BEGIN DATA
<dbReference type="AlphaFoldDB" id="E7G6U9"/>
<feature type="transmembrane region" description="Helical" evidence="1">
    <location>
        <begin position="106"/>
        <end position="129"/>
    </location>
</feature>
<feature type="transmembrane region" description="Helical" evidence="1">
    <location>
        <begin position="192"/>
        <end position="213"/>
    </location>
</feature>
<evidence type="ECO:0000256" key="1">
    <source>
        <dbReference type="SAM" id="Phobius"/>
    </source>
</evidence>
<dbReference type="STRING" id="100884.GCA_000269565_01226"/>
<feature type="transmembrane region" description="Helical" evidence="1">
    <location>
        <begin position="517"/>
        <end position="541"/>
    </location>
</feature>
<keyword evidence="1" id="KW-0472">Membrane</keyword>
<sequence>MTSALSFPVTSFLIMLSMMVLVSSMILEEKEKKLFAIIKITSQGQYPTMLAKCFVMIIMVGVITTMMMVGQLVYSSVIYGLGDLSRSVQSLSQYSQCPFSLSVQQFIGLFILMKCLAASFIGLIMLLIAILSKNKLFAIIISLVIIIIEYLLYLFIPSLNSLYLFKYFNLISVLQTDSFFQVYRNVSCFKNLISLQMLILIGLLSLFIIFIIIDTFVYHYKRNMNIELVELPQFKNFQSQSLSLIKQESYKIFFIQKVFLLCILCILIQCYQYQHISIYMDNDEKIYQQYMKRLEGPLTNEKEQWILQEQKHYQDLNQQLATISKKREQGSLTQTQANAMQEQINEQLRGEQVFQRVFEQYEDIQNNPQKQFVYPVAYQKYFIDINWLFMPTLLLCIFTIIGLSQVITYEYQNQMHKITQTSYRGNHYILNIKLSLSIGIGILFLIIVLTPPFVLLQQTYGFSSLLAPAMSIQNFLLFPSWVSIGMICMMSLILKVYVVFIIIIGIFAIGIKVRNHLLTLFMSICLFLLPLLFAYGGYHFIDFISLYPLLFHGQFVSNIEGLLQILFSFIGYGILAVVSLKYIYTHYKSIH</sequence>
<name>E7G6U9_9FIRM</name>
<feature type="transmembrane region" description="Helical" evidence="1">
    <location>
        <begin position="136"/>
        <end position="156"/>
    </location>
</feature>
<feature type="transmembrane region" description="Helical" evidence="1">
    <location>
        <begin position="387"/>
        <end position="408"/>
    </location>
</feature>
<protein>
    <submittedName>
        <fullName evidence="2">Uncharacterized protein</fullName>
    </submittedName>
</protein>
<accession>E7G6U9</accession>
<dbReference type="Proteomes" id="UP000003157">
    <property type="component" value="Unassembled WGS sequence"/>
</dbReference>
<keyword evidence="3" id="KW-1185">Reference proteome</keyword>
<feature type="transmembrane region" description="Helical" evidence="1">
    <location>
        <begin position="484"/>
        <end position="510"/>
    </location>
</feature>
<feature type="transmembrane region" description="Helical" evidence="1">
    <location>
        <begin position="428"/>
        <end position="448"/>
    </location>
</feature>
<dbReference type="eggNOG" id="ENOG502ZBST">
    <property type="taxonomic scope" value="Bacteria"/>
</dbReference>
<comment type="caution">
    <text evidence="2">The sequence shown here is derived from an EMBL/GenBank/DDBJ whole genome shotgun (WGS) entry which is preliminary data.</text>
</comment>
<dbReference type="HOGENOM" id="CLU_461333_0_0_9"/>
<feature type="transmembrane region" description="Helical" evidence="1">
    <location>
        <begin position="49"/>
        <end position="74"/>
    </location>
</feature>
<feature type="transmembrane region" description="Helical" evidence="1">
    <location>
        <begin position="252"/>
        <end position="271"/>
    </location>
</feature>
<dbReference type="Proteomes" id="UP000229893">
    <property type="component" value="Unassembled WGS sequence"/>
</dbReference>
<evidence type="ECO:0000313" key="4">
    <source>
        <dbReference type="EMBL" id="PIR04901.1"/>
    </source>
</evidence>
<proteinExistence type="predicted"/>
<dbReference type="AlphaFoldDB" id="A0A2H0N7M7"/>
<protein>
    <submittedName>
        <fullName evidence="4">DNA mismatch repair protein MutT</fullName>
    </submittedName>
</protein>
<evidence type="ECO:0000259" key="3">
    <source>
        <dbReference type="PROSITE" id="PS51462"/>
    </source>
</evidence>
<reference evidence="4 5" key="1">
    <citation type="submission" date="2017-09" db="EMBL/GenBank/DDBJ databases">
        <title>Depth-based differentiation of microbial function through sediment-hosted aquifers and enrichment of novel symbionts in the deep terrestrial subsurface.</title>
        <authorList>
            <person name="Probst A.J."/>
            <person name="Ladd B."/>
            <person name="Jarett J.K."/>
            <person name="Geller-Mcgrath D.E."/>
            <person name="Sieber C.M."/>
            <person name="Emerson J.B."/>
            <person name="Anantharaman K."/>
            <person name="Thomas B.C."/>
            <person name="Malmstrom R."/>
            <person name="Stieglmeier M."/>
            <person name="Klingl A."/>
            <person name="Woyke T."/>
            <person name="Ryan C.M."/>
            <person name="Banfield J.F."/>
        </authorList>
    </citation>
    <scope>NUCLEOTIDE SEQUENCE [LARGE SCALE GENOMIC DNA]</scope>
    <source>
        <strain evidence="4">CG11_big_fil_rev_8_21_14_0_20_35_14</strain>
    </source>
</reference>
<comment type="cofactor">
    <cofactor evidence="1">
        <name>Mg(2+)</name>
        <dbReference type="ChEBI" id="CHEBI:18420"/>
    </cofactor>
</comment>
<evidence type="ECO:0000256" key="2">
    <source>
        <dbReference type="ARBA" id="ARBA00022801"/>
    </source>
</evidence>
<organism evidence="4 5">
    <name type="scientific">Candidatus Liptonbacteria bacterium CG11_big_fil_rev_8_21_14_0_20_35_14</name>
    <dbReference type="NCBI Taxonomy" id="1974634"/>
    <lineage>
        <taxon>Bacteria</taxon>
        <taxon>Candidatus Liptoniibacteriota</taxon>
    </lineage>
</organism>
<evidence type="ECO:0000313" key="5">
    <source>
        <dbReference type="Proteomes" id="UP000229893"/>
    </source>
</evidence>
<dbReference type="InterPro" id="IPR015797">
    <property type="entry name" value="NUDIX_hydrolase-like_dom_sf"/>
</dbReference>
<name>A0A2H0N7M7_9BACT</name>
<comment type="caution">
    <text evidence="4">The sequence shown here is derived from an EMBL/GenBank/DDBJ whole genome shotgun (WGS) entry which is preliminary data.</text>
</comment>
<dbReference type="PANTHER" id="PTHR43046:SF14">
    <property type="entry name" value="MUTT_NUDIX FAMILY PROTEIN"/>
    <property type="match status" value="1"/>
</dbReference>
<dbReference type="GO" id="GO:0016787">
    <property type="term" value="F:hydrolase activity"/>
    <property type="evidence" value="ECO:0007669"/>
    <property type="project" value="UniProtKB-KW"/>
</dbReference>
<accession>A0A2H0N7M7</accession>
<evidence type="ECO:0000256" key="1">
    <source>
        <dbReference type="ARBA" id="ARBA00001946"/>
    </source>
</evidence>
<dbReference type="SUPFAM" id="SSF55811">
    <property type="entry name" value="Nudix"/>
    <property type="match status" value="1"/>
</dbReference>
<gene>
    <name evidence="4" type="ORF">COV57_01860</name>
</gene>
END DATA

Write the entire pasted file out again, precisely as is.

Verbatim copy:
<dbReference type="AlphaFoldDB" id="E7G6U9"/>
<feature type="transmembrane region" description="Helical" evidence="1">
    <location>
        <begin position="106"/>
        <end position="129"/>
    </location>
</feature>
<feature type="transmembrane region" description="Helical" evidence="1">
    <location>
        <begin position="192"/>
        <end position="213"/>
    </location>
</feature>
<evidence type="ECO:0000256" key="1">
    <source>
        <dbReference type="SAM" id="Phobius"/>
    </source>
</evidence>
<dbReference type="STRING" id="100884.GCA_000269565_01226"/>
<feature type="transmembrane region" description="Helical" evidence="1">
    <location>
        <begin position="517"/>
        <end position="541"/>
    </location>
</feature>
<keyword evidence="1" id="KW-0472">Membrane</keyword>
<sequence>MTSALSFPVTSFLIMLSMMVLVSSMILEEKEKKLFAIIKITSQGQYPTMLAKCFVMIIMVGVITTMMMVGQLVYSSVIYGLGDLSRSVQSLSQYSQCPFSLSVQQFIGLFILMKCLAASFIGLIMLLIAILSKNKLFAIIISLVIIIIEYLLYLFIPSLNSLYLFKYFNLISVLQTDSFFQVYRNVSCFKNLISLQMLILIGLLSLFIIFIIIDTFVYHYKRNMNIELVELPQFKNFQSQSLSLIKQESYKIFFIQKVFLLCILCILIQCYQYQHISIYMDNDEKIYQQYMKRLEGPLTNEKEQWILQEQKHYQDLNQQLATISKKREQGSLTQTQANAMQEQINEQLRGEQVFQRVFEQYEDIQNNPQKQFVYPVAYQKYFIDINWLFMPTLLLCIFTIIGLSQVITYEYQNQMHKITQTSYRGNHYILNIKLSLSIGIGILFLIIVLTPPFVLLQQTYGFSSLLAPAMSIQNFLLFPSWVSIGMICMMSLILKVYVVFIIIIGIFAIGIKVRNHLLTLFMSICLFLLPLLFAYGGYHFIDFISLYPLLFHGQFVSNIEGLLQILFSFIGYGILAVVSLKYIYTHYKSIH</sequence>
<name>E7G6U9_9FIRM</name>
<feature type="transmembrane region" description="Helical" evidence="1">
    <location>
        <begin position="136"/>
        <end position="156"/>
    </location>
</feature>
<feature type="transmembrane region" description="Helical" evidence="1">
    <location>
        <begin position="387"/>
        <end position="408"/>
    </location>
</feature>
<protein>
    <submittedName>
        <fullName evidence="2">Uncharacterized protein</fullName>
    </submittedName>
</protein>
<accession>E7G6U9</accession>
<dbReference type="Proteomes" id="UP000003157">
    <property type="component" value="Unassembled WGS sequence"/>
</dbReference>
<keyword evidence="3" id="KW-1185">Reference proteome</keyword>
<feature type="transmembrane region" description="Helical" evidence="1">
    <location>
        <begin position="484"/>
        <end position="510"/>
    </location>
</feature>
<feature type="transmembrane region" description="Helical" evidence="1">
    <location>
        <begin position="428"/>
        <end position="448"/>
    </location>
</feature>
<dbReference type="eggNOG" id="ENOG502ZBST">
    <property type="taxonomic scope" value="Bacteria"/>
</dbReference>
<comment type="caution">
    <text evidence="2">The sequence shown here is derived from an EMBL/GenBank/DDBJ whole genome shotgun (WGS) entry which is preliminary data.</text>
</comment>
<dbReference type="HOGENOM" id="CLU_461333_0_0_9"/>
<feature type="transmembrane region" description="Helical" evidence="1">
    <location>
        <begin position="49"/>
        <end position="74"/>
    </location>
</feature>
<feature type="transmembrane region" description="Helical" evidence="1">
    <location>
        <begin position="252"/>
        <end position="271"/>
    </location>
</feature>
<dbReference type="Proteomes" id="UP000229893">
    <property type="component" value="Unassembled WGS sequence"/>
</dbReference>
<evidence type="ECO:0000313" key="4">
    <source>
        <dbReference type="EMBL" id="PIR04901.1"/>
    </source>
</evidence>
<proteinExistence type="predicted"/>
<dbReference type="AlphaFoldDB" id="A0A2H0N7M7"/>
<protein>
    <submittedName>
        <fullName evidence="4">DNA mismatch repair protein MutT</fullName>
    </submittedName>
</protein>
<evidence type="ECO:0000259" key="3">
    <source>
        <dbReference type="PROSITE" id="PS51462"/>
    </source>
</evidence>
<reference evidence="4 5" key="1">
    <citation type="submission" date="2017-09" db="EMBL/GenBank/DDBJ databases">
        <title>Depth-based differentiation of microbial function through sediment-hosted aquifers and enrichment of novel symbionts in the deep terrestrial subsurface.</title>
        <authorList>
            <person name="Probst A.J."/>
            <person name="Ladd B."/>
            <person name="Jarett J.K."/>
            <person name="Geller-Mcgrath D.E."/>
            <person name="Sieber C.M."/>
            <person name="Emerson J.B."/>
            <person name="Anantharaman K."/>
            <person name="Thomas B.C."/>
            <person name="Malmstrom R."/>
            <person name="Stieglmeier M."/>
            <person name="Klingl A."/>
            <person name="Woyke T."/>
            <person name="Ryan C.M."/>
            <person name="Banfield J.F."/>
        </authorList>
    </citation>
    <scope>NUCLEOTIDE SEQUENCE [LARGE SCALE GENOMIC DNA]</scope>
    <source>
        <strain evidence="4">CG11_big_fil_rev_8_21_14_0_20_35_14</strain>
    </source>
</reference>
<comment type="cofactor">
    <cofactor evidence="1">
        <name>Mg(2+)</name>
        <dbReference type="ChEBI" id="CHEBI:18420"/>
    </cofactor>
</comment>
<evidence type="ECO:0000256" key="2">
    <source>
        <dbReference type="ARBA" id="ARBA00022801"/>
    </source>
</evidence>
<organism evidence="4 5">
    <name type="scientific">Candidatus Liptonbacteria bacterium CG11_big_fil_rev_8_21_14_0_20_35_14</name>
    <dbReference type="NCBI Taxonomy" id="1974634"/>
    <lineage>
        <taxon>Bacteria</taxon>
        <taxon>Candidatus Liptoniibacteriota</taxon>
    </lineage>
</organism>
<evidence type="ECO:0000313" key="5">
    <source>
        <dbReference type="Proteomes" id="UP000229893"/>
    </source>
</evidence>
<dbReference type="InterPro" id="IPR015797">
    <property type="entry name" value="NUDIX_hydrolase-like_dom_sf"/>
</dbReference>
<name>A0A2H0N7M7_9BACT</name>
<comment type="caution">
    <text evidence="4">The sequence shown here is derived from an EMBL/GenBank/DDBJ whole genome shotgun (WGS) entry which is preliminary data.</text>
</comment>
<dbReference type="PANTHER" id="PTHR43046:SF14">
    <property type="entry name" value="MUTT_NUDIX FAMILY PROTEIN"/>
    <property type="match status" value="1"/>
</dbReference>
<dbReference type="GO" id="GO:0016787">
    <property type="term" value="F:hydrolase activity"/>
    <property type="evidence" value="ECO:0007669"/>
    <property type="project" value="UniProtKB-KW"/>
</dbReference>
<accession>A0A2H0N7M7</accession>
<evidence type="ECO:0000256" key="1">
    <source>
        <dbReference type="ARBA" id="ARBA00001946"/>
    </source>
</evidence>
<dbReference type="SUPFAM" id="SSF55811">
    <property type="entry name" value="Nudix"/>
    <property type="match status" value="1"/>
</dbReference>
<gene>
    <name evidence="4" type="ORF">COV57_01860</name>
</gene>